Lightyear’s solar technology, which powered the Stella that championed the 2013 World Solar Challenge, is at the heart of our company. Since founding Lightyear we have put solar technology development at the forefront of our company as we push to create our own disruptive advantage for commercial solar vehicles. Read about the milestones and developments of the integrated solar cells from the moment Lightyear started up until now.
September 2016 — Lightyear founded
Designing Lightyear One around the solar roof
With the belief that all cars should be energy positive in 2035. We started the development of our solar vehicles by designing around the system that will power it all: the solar roof. By maximising the solar yield we maximise the independence and amount of true sustainable kilometres for the end user. Our goal is to have one lightyear of solar kilometres by 2035.
The roof is designed as an integrated and structural part of the car, thus not merely an add-on. After analysing the trade-offs of energy yield and production complexity we decided not to include the solar cells on the sides of the car. On the hood and roof of the car, the solar cells are integrated with the glass roof. Doing the same for the doors of the car would increase the production complexity of the vehicle, add more weight for cables and the glass to the doors while the energy yield is relatively limited.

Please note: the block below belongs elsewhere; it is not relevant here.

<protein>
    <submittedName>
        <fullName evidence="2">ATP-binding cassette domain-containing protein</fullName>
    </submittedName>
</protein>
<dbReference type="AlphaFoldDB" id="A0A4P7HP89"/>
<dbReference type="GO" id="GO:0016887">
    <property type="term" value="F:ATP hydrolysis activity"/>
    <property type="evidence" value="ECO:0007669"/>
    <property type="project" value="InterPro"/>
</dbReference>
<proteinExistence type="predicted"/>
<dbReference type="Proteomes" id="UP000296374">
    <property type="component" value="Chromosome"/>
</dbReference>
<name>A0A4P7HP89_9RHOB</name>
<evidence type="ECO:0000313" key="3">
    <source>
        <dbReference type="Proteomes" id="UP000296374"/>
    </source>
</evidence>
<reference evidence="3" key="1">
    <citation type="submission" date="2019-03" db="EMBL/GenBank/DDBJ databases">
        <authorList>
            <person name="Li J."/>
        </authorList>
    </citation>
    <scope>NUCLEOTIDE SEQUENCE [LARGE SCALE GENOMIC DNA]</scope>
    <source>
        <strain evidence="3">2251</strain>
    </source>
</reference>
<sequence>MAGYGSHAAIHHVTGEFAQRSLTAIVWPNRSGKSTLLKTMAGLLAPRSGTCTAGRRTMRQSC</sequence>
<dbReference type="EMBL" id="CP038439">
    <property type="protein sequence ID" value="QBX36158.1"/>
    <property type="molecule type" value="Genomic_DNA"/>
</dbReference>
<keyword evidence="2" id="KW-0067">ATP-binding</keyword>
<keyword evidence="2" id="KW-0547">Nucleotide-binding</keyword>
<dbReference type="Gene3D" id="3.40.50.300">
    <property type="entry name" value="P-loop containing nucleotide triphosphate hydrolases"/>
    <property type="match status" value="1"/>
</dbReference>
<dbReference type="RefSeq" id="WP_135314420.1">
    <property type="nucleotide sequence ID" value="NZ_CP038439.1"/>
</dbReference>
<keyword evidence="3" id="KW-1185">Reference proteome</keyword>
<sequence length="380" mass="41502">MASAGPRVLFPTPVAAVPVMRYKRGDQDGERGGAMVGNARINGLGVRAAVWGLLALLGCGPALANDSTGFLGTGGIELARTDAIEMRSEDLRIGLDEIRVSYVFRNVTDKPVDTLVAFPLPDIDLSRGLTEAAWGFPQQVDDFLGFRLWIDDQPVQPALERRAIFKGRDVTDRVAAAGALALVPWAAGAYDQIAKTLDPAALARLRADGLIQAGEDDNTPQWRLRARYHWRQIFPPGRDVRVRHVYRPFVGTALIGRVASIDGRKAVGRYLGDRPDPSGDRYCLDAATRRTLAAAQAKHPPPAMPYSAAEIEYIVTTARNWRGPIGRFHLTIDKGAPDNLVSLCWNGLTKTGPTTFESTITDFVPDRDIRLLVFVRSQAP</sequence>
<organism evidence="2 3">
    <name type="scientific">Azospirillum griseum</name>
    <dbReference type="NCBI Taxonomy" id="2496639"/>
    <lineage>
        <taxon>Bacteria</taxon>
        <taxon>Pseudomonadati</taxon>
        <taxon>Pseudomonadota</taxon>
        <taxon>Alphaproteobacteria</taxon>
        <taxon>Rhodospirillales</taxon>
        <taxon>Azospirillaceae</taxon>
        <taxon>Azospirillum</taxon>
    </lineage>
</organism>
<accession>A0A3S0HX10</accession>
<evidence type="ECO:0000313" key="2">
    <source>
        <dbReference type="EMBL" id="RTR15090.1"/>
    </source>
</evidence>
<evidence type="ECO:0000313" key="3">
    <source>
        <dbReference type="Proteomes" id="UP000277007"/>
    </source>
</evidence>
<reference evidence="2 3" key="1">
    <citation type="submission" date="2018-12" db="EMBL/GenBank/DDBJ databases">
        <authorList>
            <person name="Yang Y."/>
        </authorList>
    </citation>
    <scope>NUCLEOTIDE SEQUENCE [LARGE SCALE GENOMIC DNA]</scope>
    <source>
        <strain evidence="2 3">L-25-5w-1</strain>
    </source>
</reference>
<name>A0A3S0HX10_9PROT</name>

March 2018 — Velocity program start
Making the right trade-offs between solar yield, structural performance and aesthetics
To speed up the development of our signature solar technology, we teamed up with TNO in the Velocity Program, a research subsidised by Dutch government. Together we put the focus on the realisation of double-curved solar panels that could be integrated into the aerodynamically shaped roof of the car with special attention on manufacturing of the complete structure and the optimisation of the solar yield. By modelling different solar cell sizes and patterns, we were able to fully maximise the available surface, reaching the maximum number of cells per square meter and herewith increase the solar yield per vehicle. Within the same program we started designing a new manufacturing process in order to deliver an aesthetically pleasing solar roof, with optimised solar yield and structural performance.
September 2018 — First solar car integration
Solar yield optimisation & first solar roof prototype
Once we reached the optimal size and shape of the cells to maximise the solar surface, the solar yield was improved through the development of Distributed Maximum Power Point Tracking (DMPPT). This system allows small groups of solar cells within the integrated panels to operate at maximum power regardless of the other cells’ exposure to the sun. Meaning that a bit of shadow from a tree or lamppost doesn’t influence the yield of the whole system. The first deliverable of the Velocity program was the physical prototype of the solar roof for the exclusive Lightyear One design unveiling in September 2018 and the entire Velocity program was completed successfully in February 2019.
Lightyear One visiting California and the Bay Area in October 2019.